Friday, 19 of July of 2019

Swan & Goose count Jan.25th 2018

How many killdeer?

 

Immature trumpeter swan

 

Adult & immature trumpeter swans

 

Trumpter swan with muddy head

 

Another muddy headed trumpeter swan

 

Paired bald eagles

 

Wilson’s snipe

 

Tundra swan in flight

 

House finch

 

Golden-crowned sparrow

At the dog park there was much happiness and laughter, not sure if it was my return of the lovely sunny weather that came with me. 7 eager counters set out and 1 other joined us later. A few geese here and a few geese there got our tally sheet moving under the watchful eye of Dorothy, Barry and Kurlene did the driving and this was much appreciated, we put ourselves in their hands week after week and we thank them deeply for what they do. Found one goose with a neck band this week: 071F. I thought I saw one with a leg band at the golf driving range but it soon disappeared into the crowd. A Red-tailed hawk has been standing guard for the past few days near the corner of Beverly Street and the highway, that was our first addition of the day. Zan took a picture of a flyover swan along the creek dike which appeared to show a small yellow teardrop below it’s eye, was it a Tundra, well maybe? A lovely pair of cuddling Bald Eagles awaited our arrival at Somenos Lake, yes it’s that time of year when you meet up with that old girlfriend and tell her what you’ve been doing since you left her last year. Our immature Bald Eagle numbers took a dive this week as many are left to fend for themselves and are chased off by the adults as two’s company three’s a crowd. At Quist’s Farm many swans and geese were counted and a game of hide and seek took place with up to 17 killdeer and 3 Wilson’s Snipe hid among the low vegetation, I am sure there could have been more just sitting there watching our every move. Westholme Road gave us some nice closeup looks at both adult and immature swans and many photo’s were obtained. Richard’s Trail was well flooded and we added a few more geese. A far off American Kestrel sat down on the hydro lines and then dropped down in the grass. We have done really well for Kestrel this year, one of the best that I can remember for the valley. Herd Road now unfrozen added a few more swans and a good bunch of geese and Tom Windsor Drive added even more geese and our first Great Blue Heron and a diving Belted Kingfisher. Highway 18 gave another 35 swans and that was about it until our break with just a few soaring Bald Eagles to add.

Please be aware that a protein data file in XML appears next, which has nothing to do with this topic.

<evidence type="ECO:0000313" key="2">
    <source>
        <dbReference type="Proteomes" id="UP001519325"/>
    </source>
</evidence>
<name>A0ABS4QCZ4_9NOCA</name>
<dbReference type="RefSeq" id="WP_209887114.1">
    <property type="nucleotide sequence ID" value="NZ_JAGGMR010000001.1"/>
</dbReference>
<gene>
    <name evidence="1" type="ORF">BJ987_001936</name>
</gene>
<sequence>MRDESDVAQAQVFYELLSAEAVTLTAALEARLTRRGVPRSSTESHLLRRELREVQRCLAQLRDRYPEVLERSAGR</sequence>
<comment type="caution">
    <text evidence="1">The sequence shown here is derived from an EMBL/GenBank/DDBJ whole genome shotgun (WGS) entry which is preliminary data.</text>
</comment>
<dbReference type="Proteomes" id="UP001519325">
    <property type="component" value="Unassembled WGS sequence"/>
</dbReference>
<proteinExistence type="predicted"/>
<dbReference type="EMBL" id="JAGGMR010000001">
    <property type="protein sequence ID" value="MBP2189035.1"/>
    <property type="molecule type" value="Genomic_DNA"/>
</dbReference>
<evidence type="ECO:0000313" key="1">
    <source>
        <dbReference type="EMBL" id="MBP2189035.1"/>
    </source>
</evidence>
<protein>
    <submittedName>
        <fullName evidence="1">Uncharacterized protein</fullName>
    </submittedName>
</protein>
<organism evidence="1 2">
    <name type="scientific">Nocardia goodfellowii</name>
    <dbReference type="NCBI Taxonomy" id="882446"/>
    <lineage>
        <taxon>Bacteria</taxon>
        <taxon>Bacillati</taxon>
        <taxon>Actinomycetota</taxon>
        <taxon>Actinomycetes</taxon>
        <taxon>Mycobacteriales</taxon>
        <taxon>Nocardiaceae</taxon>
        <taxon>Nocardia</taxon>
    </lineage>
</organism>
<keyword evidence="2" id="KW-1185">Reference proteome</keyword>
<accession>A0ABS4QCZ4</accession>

Our swan number were good this week at 660 just down a little from the past couple of weeks and our Canada Geese numbers shot back up at 1303 with the unfrozen fields giving up there bounty.
Boys Road was slow with just a couple of Red-tailed Hawks. Sahilton Road once again had the swans delving deep into the mud to get some new shoots to feed on, this is the first time that I have witnessed this action by the swans and to watch them push their heads way down and come back up with mud all over their bills and face is just mind boggling. This week we got a few pictures to show what they look like.
We now headed out west and only to find a major hydro crew doing work along Koksilah Road so nothing showing there, Riverside Road came next and here Dorothy tried to turn some big concrete blocks into swans, we were having none of that. Bench Road gave us some nice numbers of swans and 226 were counted. Dougan’s Flats had good number of geese but no swans. St. Catherine’s had nothing except some dickie birds that avoided my slow focusing camera, good job Eric’s was faster. On a hunch I sent the ladies, along with Bob, off to Cherry Point Road where they boosted our swan count up tremendously with way over 200 to bolster our total.
That was about it except a handful of Mute Swans along the Dock Road. No accipiters or other falcons this week, just a lovely day to be out with no rain.
Thanks to my good friends for giving me snacks to keep me going, it appeared that being at home being waited on by my dear wife has taken it’s toll on me as I was ready to drop at the end.
Many photos this week, enjoy
Derrick Marven

Photo Credits
Golden-crowned Sparrow by Eric Marshall
House Finch by Eric Marshall
Tundra Swan flyover by Zan Stenhouse
Wilson’s Snipe by Zan Stenhouse
Bald Eagles by Zan Stenhouse
Trumpeter Swans mud pack by Barry Hetschko and Eric Marshall
Adult and immature Trumpeter Swans by Derrick Marven
How many Killdeer by Derrick Marven